Press Releases

Letter Sent to SEC on Moody's Investor Service

WASHINGTON, May 23, 2008 -

Ranking Member Spencer Bachus signed the following letter to Securities and Exchange Commission Chairman Christopher Cox regarding Moody's Investor Service.

May 22, 2008


The Honorable Christopher Cox
U.S. Securities and Exchange Commission
100 F Street, NE, Room 10700
Washington, DC 20549

Dear Chairman Cox:

We are writing to ask the Commission to conduct a thorough review of Moody's Investors Service in the wake of a troubling report that the rating agency made a critical error in its analysis and failed to correct that error promptly.  As you know, the Financial Times yesterday reported that Moody's incorrectly assigned triple-A ratings on certain constant proportion debt obligations (CPDOs)-a synthetic debt security.  While Moody's discovered the error in February 2007 shortly after the issuance of the securities, it failed to change the ratings for more than a year, according to the report.

The credit rating industry's reputation has suffered-deservedly, many believe-because of its failure to accurately assess mortgage market risk.  The credit crisis will continue as long as investors, particularly those seeking to purchase structured products, lack the confidence in the rating agencies' ability to accurately assess credit risk.  Moody's alleged conduct in this matter raises questions not only about its competence, but more importantly its integrity.  The Commission must quickly examine this matter and sanction any rating agency for any wrongful conduct it has committed.

In Moody's application for status as a nationally recognized statistical rating organization (NRSRO), the Commission under the Credit Rating Agency Reform Act of 2006 required the firm to disclose-among other things-performance measurement statistics, ratings procedures and methodologies, policies to prevent the misuse of material information, and the existence of, or the explanation of a lack of, a code of ethics.  As amended by the Reform Act, Section 15E(b)(1) of the Securities Exchange Act of 1934 requires Moody's to amend its application for registration promptly upon the discovery of any materially inaccurate information contained therein.

These statutory provisions raise a number of questions we ask the Commission to examine promptly.  While the Commission should not limit its inquiry to these questions, we ask you to provide us without delay answers to at least the following:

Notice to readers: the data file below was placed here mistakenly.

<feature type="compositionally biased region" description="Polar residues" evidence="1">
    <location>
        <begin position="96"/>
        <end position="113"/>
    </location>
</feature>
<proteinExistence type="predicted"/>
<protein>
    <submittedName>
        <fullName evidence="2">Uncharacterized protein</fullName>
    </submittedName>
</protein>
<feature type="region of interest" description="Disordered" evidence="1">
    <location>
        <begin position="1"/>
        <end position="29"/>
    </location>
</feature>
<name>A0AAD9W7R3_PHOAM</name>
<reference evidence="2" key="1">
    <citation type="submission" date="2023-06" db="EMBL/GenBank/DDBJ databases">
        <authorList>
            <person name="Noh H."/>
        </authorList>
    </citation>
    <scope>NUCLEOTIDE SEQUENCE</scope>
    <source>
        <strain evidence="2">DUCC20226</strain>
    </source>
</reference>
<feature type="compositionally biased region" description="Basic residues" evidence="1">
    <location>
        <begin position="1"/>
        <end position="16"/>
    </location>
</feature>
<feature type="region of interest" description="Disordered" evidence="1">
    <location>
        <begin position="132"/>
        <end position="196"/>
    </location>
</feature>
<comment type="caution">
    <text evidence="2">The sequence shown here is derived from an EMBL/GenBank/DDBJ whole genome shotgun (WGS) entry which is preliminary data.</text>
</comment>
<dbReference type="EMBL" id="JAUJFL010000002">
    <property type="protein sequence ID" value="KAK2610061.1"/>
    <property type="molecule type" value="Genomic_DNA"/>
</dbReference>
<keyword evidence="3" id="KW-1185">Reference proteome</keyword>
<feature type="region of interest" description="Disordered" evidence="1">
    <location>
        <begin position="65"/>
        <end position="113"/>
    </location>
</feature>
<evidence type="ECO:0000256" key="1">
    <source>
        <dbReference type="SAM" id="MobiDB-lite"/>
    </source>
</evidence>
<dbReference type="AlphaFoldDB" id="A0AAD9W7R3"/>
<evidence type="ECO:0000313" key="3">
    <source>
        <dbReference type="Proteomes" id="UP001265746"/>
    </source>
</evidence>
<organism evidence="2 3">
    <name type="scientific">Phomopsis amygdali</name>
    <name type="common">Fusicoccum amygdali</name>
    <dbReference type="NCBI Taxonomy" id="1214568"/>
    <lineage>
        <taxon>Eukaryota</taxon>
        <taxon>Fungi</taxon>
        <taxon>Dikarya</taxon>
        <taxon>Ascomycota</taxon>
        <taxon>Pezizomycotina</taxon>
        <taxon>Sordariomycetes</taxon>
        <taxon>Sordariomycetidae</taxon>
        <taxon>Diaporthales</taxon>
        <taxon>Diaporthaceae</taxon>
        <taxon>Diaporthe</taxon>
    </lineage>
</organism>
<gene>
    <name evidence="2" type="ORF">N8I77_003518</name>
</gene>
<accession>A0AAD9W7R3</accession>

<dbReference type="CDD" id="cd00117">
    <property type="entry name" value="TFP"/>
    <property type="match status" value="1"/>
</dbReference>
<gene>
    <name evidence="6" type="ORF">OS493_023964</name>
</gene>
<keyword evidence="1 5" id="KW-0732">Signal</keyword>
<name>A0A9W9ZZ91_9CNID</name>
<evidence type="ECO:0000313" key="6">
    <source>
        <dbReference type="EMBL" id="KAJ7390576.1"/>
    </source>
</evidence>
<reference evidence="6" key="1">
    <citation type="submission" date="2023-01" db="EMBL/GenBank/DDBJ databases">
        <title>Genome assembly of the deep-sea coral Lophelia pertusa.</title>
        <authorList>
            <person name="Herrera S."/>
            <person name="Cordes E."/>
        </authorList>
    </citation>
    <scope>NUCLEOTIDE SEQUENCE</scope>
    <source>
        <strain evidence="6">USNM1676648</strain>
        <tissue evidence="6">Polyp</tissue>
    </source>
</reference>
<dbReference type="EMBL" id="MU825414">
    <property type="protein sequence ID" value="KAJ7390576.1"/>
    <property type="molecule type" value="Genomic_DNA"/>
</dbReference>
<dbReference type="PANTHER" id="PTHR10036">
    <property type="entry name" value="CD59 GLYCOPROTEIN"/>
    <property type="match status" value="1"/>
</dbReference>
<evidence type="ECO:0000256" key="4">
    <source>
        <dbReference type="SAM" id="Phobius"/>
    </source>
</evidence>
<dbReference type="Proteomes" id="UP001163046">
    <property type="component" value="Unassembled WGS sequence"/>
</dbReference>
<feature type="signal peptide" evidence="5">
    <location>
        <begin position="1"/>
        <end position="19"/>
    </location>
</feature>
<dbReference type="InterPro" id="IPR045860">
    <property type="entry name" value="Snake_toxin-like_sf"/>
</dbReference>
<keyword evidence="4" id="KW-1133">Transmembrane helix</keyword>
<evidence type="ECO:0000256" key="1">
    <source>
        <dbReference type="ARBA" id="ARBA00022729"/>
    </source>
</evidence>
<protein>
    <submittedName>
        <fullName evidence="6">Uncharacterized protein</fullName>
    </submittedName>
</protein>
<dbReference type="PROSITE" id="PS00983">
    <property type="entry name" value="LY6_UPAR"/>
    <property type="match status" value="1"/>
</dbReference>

• Did the existence of a significant uncorrected error violate either Moody's own procedures or the Reform Act?
  • Did Moody's ever disclose the error to the Commission and, if so, when?  If not, is this omission a violation of the Reform Act?
  • Does Moody's failure to disclose the error and correct it meet the statutory definition of "material"?  Did Moody's have a code of ethics and, if so, was it followed?
  • What risk management controls and escalation procedures did Moody's have in place to address this error?  Does the Commission review or plan to review these controls and procedures for all NRSROs?
  • Why did Moody's retain the CPDOs' triple-A status for nearly one year following the discovery of its error?

We realize that this matter requires further examination before reaching any conclusions.  Moody's deserves fairness and will surely answer any and all related allegations on its own.  But the urgency and seriousness of this matter cannot be overstated.  We believe the Commission possesses sufficient authority to conduct a thorough, comprehensive and expedited examination of these matters.  If the Commission determines that Moody's violated the Reform Act, we would expect the Commission to impose all appropriate sanctions.

Although a similar coding error has not been reported at Standard and Poor's, that firm also provided its top rating on securities Moody's would have rated 4 levels lower absent the technical error.  This is a troubling disparity that also deserves the Commission's attention.

Please advise the Committee whether the Commission believes it has adequate authority to inspect the NRSROs' risk management controls and escalation procedures.  We also request that you provide a response to this letter no later than June 5, 2008, so that the Financial Services Committee can plan hearings if appropriate.  We look forward to your findings and appreciate your attention to this matter, consistent with all applicable laws and regulations.



Barney Frank                                           Spencer Bachus
Chairman                                                Ranking Member
Financial Services Committee                     Financial Services Committee

Paul E. Kanjorski                                     Deborah Pryce
Chairman                                               Ranking Member
Subcommittee on Capital Markets,            Subcommittee on Capital Markets,
Insurance, and Government Sponsored      Insurance, and Government Sponsored 
Enterprises                                              Enterprises


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